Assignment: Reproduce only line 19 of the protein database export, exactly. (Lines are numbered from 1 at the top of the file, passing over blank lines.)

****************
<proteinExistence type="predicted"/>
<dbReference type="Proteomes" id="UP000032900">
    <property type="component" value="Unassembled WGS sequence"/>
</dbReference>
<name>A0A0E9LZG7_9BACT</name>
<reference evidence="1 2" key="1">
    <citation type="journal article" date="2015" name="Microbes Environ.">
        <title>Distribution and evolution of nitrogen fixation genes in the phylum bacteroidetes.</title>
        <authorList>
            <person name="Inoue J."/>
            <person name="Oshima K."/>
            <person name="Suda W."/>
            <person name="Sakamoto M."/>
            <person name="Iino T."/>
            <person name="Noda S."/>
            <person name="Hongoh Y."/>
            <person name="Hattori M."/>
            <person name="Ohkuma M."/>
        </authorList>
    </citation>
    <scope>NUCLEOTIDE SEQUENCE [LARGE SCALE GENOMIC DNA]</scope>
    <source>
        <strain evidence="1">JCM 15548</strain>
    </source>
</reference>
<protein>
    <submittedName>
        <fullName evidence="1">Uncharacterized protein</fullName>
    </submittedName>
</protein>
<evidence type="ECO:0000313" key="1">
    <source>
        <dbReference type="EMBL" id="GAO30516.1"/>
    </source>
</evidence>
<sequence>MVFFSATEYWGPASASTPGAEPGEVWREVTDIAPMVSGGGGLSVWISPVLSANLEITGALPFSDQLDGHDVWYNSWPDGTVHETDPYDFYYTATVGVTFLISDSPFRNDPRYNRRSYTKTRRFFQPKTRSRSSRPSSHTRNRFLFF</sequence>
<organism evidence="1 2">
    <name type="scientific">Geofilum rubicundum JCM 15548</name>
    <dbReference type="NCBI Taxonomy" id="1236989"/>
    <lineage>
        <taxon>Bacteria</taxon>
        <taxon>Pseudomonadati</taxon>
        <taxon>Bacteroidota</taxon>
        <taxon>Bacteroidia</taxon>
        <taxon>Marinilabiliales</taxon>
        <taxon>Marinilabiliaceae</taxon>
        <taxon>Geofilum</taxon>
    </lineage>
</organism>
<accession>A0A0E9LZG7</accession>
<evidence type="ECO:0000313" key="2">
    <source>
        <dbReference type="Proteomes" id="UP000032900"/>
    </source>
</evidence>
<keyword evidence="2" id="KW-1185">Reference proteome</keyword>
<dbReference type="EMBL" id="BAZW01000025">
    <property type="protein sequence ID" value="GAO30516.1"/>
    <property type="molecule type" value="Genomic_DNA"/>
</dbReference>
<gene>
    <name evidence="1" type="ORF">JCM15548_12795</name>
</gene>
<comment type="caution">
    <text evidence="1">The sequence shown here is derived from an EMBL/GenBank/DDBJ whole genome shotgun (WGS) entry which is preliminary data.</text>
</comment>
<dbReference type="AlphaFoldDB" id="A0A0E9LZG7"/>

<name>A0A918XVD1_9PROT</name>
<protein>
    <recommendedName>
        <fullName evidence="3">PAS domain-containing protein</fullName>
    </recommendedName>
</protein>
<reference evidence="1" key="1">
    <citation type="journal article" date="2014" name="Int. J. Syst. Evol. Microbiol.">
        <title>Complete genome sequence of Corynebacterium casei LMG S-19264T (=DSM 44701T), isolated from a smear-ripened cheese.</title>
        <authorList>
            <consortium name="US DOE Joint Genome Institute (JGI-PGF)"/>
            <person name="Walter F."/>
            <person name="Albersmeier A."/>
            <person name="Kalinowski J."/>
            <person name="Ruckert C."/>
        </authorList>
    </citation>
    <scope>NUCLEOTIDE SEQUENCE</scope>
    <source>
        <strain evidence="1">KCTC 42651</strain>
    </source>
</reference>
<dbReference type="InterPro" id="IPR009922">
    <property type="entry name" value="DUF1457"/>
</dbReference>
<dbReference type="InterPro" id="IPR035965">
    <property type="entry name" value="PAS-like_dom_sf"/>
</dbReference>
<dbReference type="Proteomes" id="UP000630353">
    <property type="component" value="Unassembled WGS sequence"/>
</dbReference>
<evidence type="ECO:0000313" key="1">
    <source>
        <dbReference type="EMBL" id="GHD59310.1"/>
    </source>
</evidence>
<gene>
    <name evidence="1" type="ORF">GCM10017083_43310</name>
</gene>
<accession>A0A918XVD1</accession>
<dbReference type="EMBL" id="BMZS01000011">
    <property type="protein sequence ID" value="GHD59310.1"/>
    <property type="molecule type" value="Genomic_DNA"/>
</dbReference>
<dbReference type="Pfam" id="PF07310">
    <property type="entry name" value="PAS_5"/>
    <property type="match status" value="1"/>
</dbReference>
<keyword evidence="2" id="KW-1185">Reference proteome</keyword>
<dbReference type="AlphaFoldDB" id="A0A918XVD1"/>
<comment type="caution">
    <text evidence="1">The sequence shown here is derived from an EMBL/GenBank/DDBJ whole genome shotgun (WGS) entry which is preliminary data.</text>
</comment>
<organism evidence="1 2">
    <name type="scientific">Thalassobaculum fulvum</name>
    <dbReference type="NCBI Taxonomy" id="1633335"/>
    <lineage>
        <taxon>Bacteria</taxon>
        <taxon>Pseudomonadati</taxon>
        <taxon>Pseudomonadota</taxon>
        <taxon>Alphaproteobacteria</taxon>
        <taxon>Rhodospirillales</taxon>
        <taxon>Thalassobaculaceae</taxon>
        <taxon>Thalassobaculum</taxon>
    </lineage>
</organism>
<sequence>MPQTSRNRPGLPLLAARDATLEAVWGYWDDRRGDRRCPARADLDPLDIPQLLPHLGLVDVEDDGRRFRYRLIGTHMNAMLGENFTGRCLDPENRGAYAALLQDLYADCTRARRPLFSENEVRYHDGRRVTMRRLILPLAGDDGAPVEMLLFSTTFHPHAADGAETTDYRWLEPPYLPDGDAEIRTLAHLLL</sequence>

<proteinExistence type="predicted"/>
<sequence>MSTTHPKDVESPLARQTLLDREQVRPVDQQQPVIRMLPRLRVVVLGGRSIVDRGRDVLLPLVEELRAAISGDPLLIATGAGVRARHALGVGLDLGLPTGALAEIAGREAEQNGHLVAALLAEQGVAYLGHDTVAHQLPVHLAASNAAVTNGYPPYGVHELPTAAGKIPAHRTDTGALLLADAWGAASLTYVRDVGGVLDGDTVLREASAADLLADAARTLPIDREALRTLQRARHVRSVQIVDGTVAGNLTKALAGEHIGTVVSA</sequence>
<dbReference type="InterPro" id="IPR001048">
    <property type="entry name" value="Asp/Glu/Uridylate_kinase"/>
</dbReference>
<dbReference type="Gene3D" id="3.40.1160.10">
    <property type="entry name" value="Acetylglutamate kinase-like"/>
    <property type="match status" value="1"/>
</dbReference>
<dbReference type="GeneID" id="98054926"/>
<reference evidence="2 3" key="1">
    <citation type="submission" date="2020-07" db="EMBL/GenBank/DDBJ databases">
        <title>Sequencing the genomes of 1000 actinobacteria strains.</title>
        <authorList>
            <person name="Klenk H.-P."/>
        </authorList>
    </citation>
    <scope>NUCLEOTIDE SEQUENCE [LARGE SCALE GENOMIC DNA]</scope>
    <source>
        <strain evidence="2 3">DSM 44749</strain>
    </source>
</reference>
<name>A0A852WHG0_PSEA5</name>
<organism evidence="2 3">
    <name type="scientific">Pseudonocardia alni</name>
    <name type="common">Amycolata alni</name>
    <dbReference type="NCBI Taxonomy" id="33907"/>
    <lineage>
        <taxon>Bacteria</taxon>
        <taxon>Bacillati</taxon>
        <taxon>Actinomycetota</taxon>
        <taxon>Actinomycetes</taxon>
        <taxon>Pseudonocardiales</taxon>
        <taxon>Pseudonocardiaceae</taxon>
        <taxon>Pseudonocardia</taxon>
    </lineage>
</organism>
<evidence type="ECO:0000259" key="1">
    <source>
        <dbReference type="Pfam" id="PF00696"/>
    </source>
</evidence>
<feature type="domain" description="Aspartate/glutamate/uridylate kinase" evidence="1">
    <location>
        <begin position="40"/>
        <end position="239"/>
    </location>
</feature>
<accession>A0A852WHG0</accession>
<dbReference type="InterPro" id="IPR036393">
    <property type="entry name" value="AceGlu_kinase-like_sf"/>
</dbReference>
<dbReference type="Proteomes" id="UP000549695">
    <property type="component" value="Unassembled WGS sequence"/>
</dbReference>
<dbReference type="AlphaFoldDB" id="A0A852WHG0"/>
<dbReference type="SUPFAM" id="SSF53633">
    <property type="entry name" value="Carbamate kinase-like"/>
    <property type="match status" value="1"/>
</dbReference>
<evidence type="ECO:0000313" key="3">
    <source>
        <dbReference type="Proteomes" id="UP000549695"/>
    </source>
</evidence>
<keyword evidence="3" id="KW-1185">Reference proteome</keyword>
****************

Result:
        </authorList>